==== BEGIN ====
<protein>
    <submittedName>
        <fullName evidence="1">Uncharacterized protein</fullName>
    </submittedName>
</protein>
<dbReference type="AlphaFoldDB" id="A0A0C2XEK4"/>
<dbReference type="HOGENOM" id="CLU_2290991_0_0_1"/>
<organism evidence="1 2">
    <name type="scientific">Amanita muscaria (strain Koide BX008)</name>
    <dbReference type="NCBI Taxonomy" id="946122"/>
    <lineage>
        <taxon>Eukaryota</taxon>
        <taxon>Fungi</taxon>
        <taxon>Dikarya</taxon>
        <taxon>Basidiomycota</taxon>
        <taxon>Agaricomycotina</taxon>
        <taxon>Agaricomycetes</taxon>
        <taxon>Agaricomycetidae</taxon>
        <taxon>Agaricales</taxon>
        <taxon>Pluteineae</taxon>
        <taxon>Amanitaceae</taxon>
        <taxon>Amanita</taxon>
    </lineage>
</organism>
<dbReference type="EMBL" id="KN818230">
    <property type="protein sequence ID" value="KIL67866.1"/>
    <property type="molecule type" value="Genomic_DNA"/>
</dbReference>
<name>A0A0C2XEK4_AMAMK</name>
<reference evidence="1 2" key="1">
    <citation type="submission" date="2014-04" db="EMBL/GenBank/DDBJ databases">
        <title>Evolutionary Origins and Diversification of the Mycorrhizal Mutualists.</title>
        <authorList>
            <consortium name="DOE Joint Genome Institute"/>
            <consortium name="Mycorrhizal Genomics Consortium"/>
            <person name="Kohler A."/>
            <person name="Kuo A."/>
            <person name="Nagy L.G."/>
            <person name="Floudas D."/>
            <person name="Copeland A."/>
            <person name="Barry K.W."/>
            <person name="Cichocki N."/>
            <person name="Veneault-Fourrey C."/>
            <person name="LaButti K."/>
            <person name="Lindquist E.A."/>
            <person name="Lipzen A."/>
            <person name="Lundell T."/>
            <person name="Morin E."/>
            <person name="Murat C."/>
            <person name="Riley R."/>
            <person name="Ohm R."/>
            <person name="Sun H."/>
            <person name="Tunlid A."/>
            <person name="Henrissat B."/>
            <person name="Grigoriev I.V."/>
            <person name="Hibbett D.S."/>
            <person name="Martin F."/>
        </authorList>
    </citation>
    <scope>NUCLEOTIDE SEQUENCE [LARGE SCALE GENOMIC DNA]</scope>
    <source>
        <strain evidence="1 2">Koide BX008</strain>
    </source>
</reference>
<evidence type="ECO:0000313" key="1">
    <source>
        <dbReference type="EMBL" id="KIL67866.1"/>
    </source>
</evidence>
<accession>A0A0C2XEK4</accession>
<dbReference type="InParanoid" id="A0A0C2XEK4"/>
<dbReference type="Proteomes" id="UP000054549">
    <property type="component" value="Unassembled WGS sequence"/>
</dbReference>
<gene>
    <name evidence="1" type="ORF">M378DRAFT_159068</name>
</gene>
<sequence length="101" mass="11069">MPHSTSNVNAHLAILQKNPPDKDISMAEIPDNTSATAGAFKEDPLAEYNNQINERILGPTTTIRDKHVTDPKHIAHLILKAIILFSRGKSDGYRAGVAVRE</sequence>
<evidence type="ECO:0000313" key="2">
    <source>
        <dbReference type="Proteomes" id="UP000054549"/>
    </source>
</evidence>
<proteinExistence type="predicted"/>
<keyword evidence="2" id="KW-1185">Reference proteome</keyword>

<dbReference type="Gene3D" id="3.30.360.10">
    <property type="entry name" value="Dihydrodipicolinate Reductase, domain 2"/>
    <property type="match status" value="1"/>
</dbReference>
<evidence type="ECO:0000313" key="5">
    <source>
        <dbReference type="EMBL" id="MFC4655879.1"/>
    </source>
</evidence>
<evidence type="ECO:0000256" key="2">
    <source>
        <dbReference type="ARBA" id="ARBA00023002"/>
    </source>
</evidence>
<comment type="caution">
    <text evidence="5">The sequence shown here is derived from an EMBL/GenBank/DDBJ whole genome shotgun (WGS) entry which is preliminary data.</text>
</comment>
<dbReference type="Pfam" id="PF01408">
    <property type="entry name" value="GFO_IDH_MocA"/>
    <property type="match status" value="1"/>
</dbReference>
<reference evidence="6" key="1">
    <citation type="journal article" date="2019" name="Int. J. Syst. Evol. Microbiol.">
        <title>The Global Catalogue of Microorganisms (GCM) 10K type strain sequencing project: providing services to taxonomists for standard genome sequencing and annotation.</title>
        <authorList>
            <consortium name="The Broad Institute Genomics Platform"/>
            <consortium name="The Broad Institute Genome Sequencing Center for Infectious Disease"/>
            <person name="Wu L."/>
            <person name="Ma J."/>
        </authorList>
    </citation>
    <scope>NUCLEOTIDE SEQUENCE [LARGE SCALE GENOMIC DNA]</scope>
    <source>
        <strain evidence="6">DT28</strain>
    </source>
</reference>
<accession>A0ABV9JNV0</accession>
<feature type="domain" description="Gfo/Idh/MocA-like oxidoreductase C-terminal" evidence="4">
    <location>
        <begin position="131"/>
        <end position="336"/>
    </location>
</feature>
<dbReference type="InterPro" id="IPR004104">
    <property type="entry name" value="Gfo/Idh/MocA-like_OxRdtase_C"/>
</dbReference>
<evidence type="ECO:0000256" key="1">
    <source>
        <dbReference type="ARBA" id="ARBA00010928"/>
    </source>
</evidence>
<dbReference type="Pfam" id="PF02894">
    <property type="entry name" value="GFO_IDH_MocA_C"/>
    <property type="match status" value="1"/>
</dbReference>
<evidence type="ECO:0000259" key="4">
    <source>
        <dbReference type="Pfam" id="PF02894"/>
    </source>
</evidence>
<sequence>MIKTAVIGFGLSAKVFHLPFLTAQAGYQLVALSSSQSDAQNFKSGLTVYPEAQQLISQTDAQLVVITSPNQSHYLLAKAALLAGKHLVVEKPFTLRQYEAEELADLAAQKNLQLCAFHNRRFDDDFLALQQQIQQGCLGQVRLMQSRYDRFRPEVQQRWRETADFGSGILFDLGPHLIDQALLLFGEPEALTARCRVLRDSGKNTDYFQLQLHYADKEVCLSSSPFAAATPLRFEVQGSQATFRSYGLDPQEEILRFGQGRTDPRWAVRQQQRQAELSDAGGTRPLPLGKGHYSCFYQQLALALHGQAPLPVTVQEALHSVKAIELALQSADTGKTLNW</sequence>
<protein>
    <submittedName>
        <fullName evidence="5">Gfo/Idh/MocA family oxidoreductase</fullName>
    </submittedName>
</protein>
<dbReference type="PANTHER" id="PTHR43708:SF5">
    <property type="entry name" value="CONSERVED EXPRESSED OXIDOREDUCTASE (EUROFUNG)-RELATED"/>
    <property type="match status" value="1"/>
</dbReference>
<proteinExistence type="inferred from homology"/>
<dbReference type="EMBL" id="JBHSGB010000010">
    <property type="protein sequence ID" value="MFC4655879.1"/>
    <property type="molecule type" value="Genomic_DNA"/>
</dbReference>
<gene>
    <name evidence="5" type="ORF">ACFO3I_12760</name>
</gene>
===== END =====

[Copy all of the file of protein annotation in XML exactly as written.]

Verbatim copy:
<protein>
    <submittedName>
        <fullName evidence="1">Uncharacterized protein</fullName>
    </submittedName>
</protein>
<dbReference type="AlphaFoldDB" id="A0A0C2XEK4"/>
<dbReference type="HOGENOM" id="CLU_2290991_0_0_1"/>
<organism evidence="1 2">
    <name type="scientific">Amanita muscaria (strain Koide BX008)</name>
    <dbReference type="NCBI Taxonomy" id="946122"/>
    <lineage>
        <taxon>Eukaryota</taxon>
        <taxon>Fungi</taxon>
        <taxon>Dikarya</taxon>
        <taxon>Basidiomycota</taxon>
        <taxon>Agaricomycotina</taxon>
        <taxon>Agaricomycetes</taxon>
        <taxon>Agaricomycetidae</taxon>
        <taxon>Agaricales</taxon>
        <taxon>Pluteineae</taxon>
        <taxon>Amanitaceae</taxon>
        <taxon>Amanita</taxon>
    </lineage>
</organism>
<dbReference type="EMBL" id="KN818230">
    <property type="protein sequence ID" value="KIL67866.1"/>
    <property type="molecule type" value="Genomic_DNA"/>
</dbReference>
<name>A0A0C2XEK4_AMAMK</name>
<reference evidence="1 2" key="1">
    <citation type="submission" date="2014-04" db="EMBL/GenBank/DDBJ databases">
        <title>Evolutionary Origins and Diversification of the Mycorrhizal Mutualists.</title>
        <authorList>
            <consortium name="DOE Joint Genome Institute"/>
            <consortium name="Mycorrhizal Genomics Consortium"/>
            <person name="Kohler A."/>
            <person name="Kuo A."/>
            <person name="Nagy L.G."/>
            <person name="Floudas D."/>
            <person name="Copeland A."/>
            <person name="Barry K.W."/>
            <person name="Cichocki N."/>
            <person name="Veneault-Fourrey C."/>
            <person name="LaButti K."/>
            <person name="Lindquist E.A."/>
            <person name="Lipzen A."/>
            <person name="Lundell T."/>
            <person name="Morin E."/>
            <person name="Murat C."/>
            <person name="Riley R."/>
            <person name="Ohm R."/>
            <person name="Sun H."/>
            <person name="Tunlid A."/>
            <person name="Henrissat B."/>
            <person name="Grigoriev I.V."/>
            <person name="Hibbett D.S."/>
            <person name="Martin F."/>
        </authorList>
    </citation>
    <scope>NUCLEOTIDE SEQUENCE [LARGE SCALE GENOMIC DNA]</scope>
    <source>
        <strain evidence="1 2">Koide BX008</strain>
    </source>
</reference>
<evidence type="ECO:0000313" key="1">
    <source>
        <dbReference type="EMBL" id="KIL67866.1"/>
    </source>
</evidence>
<accession>A0A0C2XEK4</accession>
<dbReference type="InParanoid" id="A0A0C2XEK4"/>
<dbReference type="Proteomes" id="UP000054549">
    <property type="component" value="Unassembled WGS sequence"/>
</dbReference>
<gene>
    <name evidence="1" type="ORF">M378DRAFT_159068</name>
</gene>
<sequence length="101" mass="11069">MPHSTSNVNAHLAILQKNPPDKDISMAEIPDNTSATAGAFKEDPLAEYNNQINERILGPTTTIRDKHVTDPKHIAHLILKAIILFSRGKSDGYRAGVAVRE</sequence>
<evidence type="ECO:0000313" key="2">
    <source>
        <dbReference type="Proteomes" id="UP000054549"/>
    </source>
</evidence>
<proteinExistence type="predicted"/>
<keyword evidence="2" id="KW-1185">Reference proteome</keyword>

<dbReference type="Gene3D" id="3.30.360.10">
    <property type="entry name" value="Dihydrodipicolinate Reductase, domain 2"/>
    <property type="match status" value="1"/>
</dbReference>
<evidence type="ECO:0000313" key="5">
    <source>
        <dbReference type="EMBL" id="MFC4655879.1"/>
    </source>
</evidence>
<evidence type="ECO:0000256" key="2">
    <source>
        <dbReference type="ARBA" id="ARBA00023002"/>
    </source>
</evidence>
<comment type="caution">
    <text evidence="5">The sequence shown here is derived from an EMBL/GenBank/DDBJ whole genome shotgun (WGS) entry which is preliminary data.</text>
</comment>
<dbReference type="Pfam" id="PF01408">
    <property type="entry name" value="GFO_IDH_MocA"/>
    <property type="match status" value="1"/>
</dbReference>
<reference evidence="6" key="1">
    <citation type="journal article" date="2019" name="Int. J. Syst. Evol. Microbiol.">
        <title>The Global Catalogue of Microorganisms (GCM) 10K type strain sequencing project: providing services to taxonomists for standard genome sequencing and annotation.</title>
        <authorList>
            <consortium name="The Broad Institute Genomics Platform"/>
            <consortium name="The Broad Institute Genome Sequencing Center for Infectious Disease"/>
            <person name="Wu L."/>
            <person name="Ma J."/>
        </authorList>
    </citation>
    <scope>NUCLEOTIDE SEQUENCE [LARGE SCALE GENOMIC DNA]</scope>
    <source>
        <strain evidence="6">DT28</strain>
    </source>
</reference>
<accession>A0ABV9JNV0</accession>
<feature type="domain" description="Gfo/Idh/MocA-like oxidoreductase C-terminal" evidence="4">
    <location>
        <begin position="131"/>
        <end position="336"/>
    </location>
</feature>
<dbReference type="InterPro" id="IPR004104">
    <property type="entry name" value="Gfo/Idh/MocA-like_OxRdtase_C"/>
</dbReference>
<evidence type="ECO:0000256" key="1">
    <source>
        <dbReference type="ARBA" id="ARBA00010928"/>
    </source>
</evidence>
<dbReference type="Pfam" id="PF02894">
    <property type="entry name" value="GFO_IDH_MocA_C"/>
    <property type="match status" value="1"/>
</dbReference>
<evidence type="ECO:0000259" key="4">
    <source>
        <dbReference type="Pfam" id="PF02894"/>
    </source>
</evidence>
<sequence>MIKTAVIGFGLSAKVFHLPFLTAQAGYQLVALSSSQSDAQNFKSGLTVYPEAQQLISQTDAQLVVITSPNQSHYLLAKAALLAGKHLVVEKPFTLRQYEAEELADLAAQKNLQLCAFHNRRFDDDFLALQQQIQQGCLGQVRLMQSRYDRFRPEVQQRWRETADFGSGILFDLGPHLIDQALLLFGEPEALTARCRVLRDSGKNTDYFQLQLHYADKEVCLSSSPFAAATPLRFEVQGSQATFRSYGLDPQEEILRFGQGRTDPRWAVRQQQRQAELSDAGGTRPLPLGKGHYSCFYQQLALALHGQAPLPVTVQEALHSVKAIELALQSADTGKTLNW</sequence>
<protein>
    <submittedName>
        <fullName evidence="5">Gfo/Idh/MocA family oxidoreductase</fullName>
    </submittedName>
</protein>
<dbReference type="PANTHER" id="PTHR43708:SF5">
    <property type="entry name" value="CONSERVED EXPRESSED OXIDOREDUCTASE (EUROFUNG)-RELATED"/>
    <property type="match status" value="1"/>
</dbReference>
<proteinExistence type="inferred from homology"/>
<dbReference type="EMBL" id="JBHSGB010000010">
    <property type="protein sequence ID" value="MFC4655879.1"/>
    <property type="molecule type" value="Genomic_DNA"/>
</dbReference>
<gene>
    <name evidence="5" type="ORF">ACFO3I_12760</name>
</gene>